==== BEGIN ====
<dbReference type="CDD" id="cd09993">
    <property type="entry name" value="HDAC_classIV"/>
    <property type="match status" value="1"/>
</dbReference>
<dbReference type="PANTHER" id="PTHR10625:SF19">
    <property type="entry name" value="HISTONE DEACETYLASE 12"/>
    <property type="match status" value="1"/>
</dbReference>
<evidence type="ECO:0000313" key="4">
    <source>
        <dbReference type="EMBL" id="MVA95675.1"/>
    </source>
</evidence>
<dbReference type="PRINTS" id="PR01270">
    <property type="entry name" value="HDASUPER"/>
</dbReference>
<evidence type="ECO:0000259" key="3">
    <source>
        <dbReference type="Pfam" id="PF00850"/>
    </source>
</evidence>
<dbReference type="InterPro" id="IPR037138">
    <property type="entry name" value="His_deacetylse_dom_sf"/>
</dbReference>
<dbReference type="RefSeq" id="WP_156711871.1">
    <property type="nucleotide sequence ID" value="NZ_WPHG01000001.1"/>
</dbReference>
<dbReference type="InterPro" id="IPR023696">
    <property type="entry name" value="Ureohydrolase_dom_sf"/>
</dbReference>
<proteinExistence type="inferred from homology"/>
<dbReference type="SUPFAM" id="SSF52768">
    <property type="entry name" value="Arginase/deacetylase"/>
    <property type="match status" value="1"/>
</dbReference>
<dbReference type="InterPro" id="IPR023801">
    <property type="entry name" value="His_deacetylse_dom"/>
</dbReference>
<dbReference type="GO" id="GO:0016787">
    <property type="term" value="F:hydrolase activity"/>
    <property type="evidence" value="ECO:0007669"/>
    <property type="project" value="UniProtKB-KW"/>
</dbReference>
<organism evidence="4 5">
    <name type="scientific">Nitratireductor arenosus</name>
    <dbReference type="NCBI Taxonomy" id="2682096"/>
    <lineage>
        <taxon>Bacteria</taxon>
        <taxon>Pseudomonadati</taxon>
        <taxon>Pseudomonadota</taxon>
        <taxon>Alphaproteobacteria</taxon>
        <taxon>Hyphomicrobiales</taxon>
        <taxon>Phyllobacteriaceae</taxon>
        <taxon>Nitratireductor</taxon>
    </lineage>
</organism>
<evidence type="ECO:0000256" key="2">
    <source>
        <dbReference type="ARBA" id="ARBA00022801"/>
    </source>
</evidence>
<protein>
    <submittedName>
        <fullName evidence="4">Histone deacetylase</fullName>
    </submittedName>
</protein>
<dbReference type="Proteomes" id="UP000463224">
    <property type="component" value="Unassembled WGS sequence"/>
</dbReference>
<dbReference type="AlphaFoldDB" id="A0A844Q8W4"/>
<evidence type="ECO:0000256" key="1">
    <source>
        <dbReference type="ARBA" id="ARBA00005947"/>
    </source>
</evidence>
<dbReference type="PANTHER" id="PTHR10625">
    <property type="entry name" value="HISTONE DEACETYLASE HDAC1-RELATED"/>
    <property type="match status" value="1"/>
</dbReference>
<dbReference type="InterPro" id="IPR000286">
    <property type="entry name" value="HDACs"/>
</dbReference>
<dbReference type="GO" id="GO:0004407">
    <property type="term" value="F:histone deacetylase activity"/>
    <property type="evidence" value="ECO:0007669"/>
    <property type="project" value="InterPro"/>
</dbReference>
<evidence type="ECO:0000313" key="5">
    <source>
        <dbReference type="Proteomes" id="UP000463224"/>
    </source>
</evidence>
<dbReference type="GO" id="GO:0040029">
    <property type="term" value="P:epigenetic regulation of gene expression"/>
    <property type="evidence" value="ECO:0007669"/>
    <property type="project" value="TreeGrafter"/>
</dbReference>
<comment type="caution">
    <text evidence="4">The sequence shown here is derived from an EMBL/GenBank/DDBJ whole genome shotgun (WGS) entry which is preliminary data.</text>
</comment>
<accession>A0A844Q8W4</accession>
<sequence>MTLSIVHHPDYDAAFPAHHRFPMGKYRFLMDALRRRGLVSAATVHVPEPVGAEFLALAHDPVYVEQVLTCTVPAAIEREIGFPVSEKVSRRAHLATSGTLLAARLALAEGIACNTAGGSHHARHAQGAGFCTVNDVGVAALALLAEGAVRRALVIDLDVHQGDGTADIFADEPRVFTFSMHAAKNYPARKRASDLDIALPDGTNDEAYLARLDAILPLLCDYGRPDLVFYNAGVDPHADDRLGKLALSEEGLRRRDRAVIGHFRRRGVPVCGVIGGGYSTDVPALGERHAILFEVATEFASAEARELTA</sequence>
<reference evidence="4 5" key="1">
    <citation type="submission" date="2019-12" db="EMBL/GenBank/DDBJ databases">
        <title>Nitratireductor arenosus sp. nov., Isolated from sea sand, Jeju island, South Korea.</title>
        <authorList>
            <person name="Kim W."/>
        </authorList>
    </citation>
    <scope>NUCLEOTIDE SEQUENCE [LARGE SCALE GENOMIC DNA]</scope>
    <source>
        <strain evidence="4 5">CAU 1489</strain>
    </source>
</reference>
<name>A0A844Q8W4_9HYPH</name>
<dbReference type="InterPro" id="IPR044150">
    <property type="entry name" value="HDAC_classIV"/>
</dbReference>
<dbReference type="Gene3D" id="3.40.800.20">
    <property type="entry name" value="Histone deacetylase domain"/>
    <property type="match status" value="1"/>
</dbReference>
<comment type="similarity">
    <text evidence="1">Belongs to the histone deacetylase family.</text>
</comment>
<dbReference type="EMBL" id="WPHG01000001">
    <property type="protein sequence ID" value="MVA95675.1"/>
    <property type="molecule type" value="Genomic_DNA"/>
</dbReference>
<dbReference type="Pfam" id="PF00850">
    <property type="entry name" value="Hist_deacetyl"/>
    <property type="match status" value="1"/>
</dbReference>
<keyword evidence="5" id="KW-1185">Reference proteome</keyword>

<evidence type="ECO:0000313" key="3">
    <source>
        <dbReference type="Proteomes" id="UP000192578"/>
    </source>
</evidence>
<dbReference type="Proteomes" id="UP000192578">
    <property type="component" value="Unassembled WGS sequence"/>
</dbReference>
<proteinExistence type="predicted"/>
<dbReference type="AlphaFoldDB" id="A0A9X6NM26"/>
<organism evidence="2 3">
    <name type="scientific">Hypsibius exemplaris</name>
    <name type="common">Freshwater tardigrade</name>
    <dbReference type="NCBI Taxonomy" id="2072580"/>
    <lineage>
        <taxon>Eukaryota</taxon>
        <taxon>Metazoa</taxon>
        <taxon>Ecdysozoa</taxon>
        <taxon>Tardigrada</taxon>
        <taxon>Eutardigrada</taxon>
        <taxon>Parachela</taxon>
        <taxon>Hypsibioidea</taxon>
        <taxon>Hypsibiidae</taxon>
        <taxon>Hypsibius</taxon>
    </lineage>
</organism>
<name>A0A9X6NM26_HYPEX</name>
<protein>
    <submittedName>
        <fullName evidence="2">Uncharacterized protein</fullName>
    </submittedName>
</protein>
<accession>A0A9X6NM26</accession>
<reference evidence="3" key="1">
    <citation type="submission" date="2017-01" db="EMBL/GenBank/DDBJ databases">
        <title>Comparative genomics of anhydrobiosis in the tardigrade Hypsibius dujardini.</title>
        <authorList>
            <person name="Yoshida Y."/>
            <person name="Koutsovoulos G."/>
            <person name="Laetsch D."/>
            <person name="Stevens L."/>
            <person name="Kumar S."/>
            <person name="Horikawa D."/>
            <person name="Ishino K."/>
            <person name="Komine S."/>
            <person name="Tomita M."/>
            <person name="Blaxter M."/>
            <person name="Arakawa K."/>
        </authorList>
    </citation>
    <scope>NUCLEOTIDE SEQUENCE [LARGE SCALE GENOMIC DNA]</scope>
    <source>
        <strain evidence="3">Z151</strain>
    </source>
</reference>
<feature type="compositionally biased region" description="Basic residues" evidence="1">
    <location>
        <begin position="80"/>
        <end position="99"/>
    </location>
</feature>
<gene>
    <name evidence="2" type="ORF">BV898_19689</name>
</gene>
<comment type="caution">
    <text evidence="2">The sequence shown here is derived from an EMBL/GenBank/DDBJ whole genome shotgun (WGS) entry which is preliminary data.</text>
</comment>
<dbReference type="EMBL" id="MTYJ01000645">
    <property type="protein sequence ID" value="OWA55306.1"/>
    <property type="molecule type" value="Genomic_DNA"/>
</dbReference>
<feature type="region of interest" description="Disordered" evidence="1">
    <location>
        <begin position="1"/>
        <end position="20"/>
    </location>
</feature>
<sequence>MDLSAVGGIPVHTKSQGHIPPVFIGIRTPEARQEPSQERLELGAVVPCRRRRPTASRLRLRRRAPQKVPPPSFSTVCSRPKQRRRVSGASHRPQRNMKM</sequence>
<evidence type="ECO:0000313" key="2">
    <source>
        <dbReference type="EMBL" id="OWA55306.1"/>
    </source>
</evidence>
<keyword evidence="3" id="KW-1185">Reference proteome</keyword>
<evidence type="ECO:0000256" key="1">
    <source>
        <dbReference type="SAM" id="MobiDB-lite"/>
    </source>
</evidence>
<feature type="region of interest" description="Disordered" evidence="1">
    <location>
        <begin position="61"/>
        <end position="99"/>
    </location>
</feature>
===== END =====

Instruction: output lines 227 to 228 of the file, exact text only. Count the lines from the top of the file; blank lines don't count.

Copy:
        <end position="99"/>
    </location>